As you said, ESPN went from paying nothing, and it was a way for F1 to sort of just get into the U.S. market and get … they were with NBC earlier, but get in with ESPN in the market. And then ESPN paid, I think it was $5 million a year.
They started negotiating again. ESPN was expecting a pretty big rights increase, probably to $30 million, $40 million a year from $5 million a year. And it looked like it was going to happen for certain. In fact, I do a predictions column every December, and it was one of my easier predictions: They’re going to renew. It’s going to have a big rights fee increase.
F1, they saw the market for live sports in the U.S. is going crazy. They compared themselves really with European soccer leagues. And they saw the rights that European soccer leagues were getting primarily from ESPN+ and Paramount+ and all these streaming services. And they were like, “$40 [million] is not going to cut it. We’re looking for upwards of like $75 million per year.” And when they said that, ESPN blanched.
[F1] went into the market, and they got Comcast. NBC, I thought originally that when they left NBC, there were some hurt feelings there. They said some things publicly about NBC. And they didn’t seem to like each other. But Comcast owns Sky Sports, and they own NBC and all the cable channels, USA Network. They got engaged in a big way. Amazon came in, they got engaged in a big way.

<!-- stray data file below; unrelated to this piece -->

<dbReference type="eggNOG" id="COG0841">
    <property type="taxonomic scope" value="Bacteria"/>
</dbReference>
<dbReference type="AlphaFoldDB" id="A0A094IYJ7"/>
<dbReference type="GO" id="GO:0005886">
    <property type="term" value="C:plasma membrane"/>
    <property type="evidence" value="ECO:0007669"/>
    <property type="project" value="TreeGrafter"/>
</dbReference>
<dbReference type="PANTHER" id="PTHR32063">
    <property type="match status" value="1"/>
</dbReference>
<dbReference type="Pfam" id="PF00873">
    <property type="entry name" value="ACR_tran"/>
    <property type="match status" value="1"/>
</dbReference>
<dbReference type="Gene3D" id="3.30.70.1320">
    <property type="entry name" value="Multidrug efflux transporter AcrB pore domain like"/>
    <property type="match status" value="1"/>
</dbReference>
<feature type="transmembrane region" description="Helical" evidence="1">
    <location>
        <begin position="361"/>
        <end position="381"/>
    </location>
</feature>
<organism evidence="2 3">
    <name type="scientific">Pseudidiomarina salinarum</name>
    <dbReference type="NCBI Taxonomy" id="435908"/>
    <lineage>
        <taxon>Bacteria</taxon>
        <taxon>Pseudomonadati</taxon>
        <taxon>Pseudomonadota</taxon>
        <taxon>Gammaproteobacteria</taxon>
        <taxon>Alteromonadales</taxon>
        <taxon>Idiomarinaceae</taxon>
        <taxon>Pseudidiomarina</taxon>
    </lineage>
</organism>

ESPN saw that. And it’s more than actually, you mentioned the superstars—I think that does, of course, have something to do with it. But F1 has really been strategic about getting into the U.S. market in terms of the races in Austin, Vegas, Miami. They also have time-zone races that work really well down in Brazil, up in Montreal. And so, all of a sudden, it’s no longer just this little weekend morning programming. It’s going to hit at times that are going to be really helpful to ABC and ESPN as well, or just to anybody else there. That also helped really push this forward as much as all the work that F1 has done in terms of trying to create superstars.